Near Herkimer in Herkimer County, New York — The American Northeast (Mid-Atlantic)
Where Lt. Solomon Woodworth and His Men Fell
Erected 1959 by the Herkimer County Board of Supervisors during New York State’s Year of History and dedicated to the D.A.R.
Topics and series. This historical marker is listed in this topic list: War, US Revolutionary. In addition, it is included in the Daughters of the American Revolution (DAR) series list. A significant historical month for this entry is September 1848.
Location. 43° 4.147′ N, 74° 57.872′ W. Marker is near Herkimer, New York, in Herkimer County. Marker is on Smith Road north of Shells Bush Road (County Route 94), on the left when traveling north. Touch for map. Marker is in this post office area: Herkimer NY 13350, United States of America. Touch for directions.
Other nearby markers. At least 8 other markers are within 4 miles of this marker, measured as the crow flies. Fenner Farm (approx. 2 miles away); Fort Dayton (approx. 3 miles away); Revolution in the Mohawk Valley (approx. 3 miles away); The Thirty-Fourth Regiment (approx. 3 miles away); General Herkimer Takes Command 1834 Jail (approx. 3.1 miles away); Fred'ck Staring (approx. 3.3 miles away); Early Village Burying Ground (approx. 3.3 miles away). Touch for a list and map of all markers in Herkimer.
More about this marker. Smith Road crosses West Canada Creek north of the marker.
Regarding Where Lt. Solomon Woodworth and His Men Fell. They fell in the Battle of West Canada Creek a little over three miles north of their fort, Fort Herkimer, and a short distance from this monument.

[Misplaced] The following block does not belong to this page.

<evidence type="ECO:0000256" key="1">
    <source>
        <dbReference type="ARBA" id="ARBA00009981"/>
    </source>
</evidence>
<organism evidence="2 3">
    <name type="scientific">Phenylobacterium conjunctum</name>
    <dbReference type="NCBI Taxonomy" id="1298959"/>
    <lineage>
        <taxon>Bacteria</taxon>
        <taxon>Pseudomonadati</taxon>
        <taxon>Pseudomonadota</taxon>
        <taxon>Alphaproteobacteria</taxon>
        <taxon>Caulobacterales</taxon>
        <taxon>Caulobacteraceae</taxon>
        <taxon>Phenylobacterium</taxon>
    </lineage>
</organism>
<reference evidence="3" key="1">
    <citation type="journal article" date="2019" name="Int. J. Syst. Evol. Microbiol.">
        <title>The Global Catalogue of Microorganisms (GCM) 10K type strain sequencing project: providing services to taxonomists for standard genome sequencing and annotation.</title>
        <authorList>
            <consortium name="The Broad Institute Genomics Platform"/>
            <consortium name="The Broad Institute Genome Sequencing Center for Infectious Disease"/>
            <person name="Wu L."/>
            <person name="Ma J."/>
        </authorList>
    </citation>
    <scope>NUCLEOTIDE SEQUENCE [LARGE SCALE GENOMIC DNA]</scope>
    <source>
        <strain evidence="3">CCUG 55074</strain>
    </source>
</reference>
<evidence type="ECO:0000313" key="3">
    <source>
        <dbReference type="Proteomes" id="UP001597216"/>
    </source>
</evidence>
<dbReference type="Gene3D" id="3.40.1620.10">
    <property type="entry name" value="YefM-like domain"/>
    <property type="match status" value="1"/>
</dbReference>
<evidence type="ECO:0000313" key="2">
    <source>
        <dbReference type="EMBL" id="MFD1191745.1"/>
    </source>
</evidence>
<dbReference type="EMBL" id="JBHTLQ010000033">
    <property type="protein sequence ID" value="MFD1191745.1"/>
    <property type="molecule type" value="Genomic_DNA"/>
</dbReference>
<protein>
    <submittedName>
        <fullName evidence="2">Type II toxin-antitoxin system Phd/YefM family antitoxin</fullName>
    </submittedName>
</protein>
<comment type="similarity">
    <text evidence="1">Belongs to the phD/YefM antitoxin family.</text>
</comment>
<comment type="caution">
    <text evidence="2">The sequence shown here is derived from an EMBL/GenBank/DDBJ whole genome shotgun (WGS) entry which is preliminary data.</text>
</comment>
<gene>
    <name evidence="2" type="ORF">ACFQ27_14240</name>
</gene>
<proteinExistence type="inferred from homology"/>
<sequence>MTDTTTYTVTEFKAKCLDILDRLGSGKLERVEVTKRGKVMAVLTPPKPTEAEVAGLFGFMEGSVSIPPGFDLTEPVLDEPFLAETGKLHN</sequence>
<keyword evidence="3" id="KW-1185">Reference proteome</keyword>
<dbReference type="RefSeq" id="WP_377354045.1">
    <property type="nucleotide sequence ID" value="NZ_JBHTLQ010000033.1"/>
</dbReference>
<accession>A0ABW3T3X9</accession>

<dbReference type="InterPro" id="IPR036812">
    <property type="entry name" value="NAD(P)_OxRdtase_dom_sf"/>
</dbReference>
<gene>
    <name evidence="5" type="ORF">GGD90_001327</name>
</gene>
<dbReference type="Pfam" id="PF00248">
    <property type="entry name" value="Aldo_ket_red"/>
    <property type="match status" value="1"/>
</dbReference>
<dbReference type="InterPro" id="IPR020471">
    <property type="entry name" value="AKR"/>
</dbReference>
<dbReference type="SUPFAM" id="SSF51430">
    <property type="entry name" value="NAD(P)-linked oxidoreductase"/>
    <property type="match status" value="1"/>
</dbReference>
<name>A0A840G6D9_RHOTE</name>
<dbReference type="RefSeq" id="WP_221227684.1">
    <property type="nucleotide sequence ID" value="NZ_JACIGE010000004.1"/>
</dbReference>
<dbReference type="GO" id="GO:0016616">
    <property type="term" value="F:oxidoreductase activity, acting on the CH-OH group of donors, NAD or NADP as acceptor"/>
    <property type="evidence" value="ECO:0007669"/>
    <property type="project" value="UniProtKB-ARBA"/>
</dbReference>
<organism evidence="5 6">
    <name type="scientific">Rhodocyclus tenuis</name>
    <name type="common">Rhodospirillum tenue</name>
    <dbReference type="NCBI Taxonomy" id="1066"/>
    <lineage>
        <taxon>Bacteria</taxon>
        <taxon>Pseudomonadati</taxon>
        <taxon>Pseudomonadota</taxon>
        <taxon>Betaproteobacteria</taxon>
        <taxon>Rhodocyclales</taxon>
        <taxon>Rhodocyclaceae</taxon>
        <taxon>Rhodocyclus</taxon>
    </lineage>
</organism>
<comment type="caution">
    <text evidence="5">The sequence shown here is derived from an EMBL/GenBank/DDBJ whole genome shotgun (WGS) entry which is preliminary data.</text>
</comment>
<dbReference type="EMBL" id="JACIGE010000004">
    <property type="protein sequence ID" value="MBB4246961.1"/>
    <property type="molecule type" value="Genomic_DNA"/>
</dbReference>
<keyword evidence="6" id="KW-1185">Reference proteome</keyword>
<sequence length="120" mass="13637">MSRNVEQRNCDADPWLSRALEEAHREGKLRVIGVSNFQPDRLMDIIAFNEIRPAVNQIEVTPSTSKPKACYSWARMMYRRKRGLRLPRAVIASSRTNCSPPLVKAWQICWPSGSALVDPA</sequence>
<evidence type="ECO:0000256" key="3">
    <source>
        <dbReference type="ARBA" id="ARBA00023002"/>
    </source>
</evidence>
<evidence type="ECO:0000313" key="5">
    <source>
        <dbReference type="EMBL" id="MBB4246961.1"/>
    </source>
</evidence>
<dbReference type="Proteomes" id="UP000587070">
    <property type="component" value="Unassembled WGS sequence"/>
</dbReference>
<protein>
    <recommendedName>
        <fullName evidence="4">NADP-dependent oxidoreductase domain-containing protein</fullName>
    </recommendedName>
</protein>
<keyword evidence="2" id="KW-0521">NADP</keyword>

Related marker. Click here for another marker that is related to this marker. It is another monument to Solomon Woodworth and his men in Fulton County.
Also see . . .
1. The Death of Solomon Woodworth. Page on Ken Johnson’s Fort Plank website.“. . . We took rations for seven days and with a company of 42 privates besides officers and 5 Stockbridge indians & our Oneida. We start from Fort Herkimer on the 7th day of Sept crossed West Canada Creek and soon after came across the trail of the Indians and after following a few miles further we came up with enemy when a Skirmish (Submitted on December 21, 2011, by James Finnegan of Mohawk, New York.)
2. The Fate of A Scouting Party. By James F. Morrison. From “the British version”: “. . . The rebels soon after came to where they had their fire place where Lt. Clement and the Indians being at a little distance heard them say, ‘Damn them, they are gone off.’ The Indians then resolved to fight them & taking an Advantageous Situation formed in a half circle before they discharged a shot. Then poured in a volley and rushed on the Rebels with their Tomahawks, and Spears who after firing a few shots were totally defeated. The number of the Enemy was about Forty with three officers and their Loss was as follows: 3 officers and 19 privates killed, 8 privates taken. . . .” (Submitted on December 21, 2011, by James Finnegan of Mohawk, New York.)
Credits. This page was last revised on June 16, 2016. It was originally submitted on December 22, 2011, by James Finnegan of Mohawk, New York. This page has been viewed 1,178 times since then and 172 times this year. Photos: 1. submitted on December 22, 2011, by James Finnegan of Mohawk, New York. 2, 3, 4. submitted on June 14, 2013, by Dale K. Benington of Toledo, Ohio. • J. J. Prats was the editor who published this page.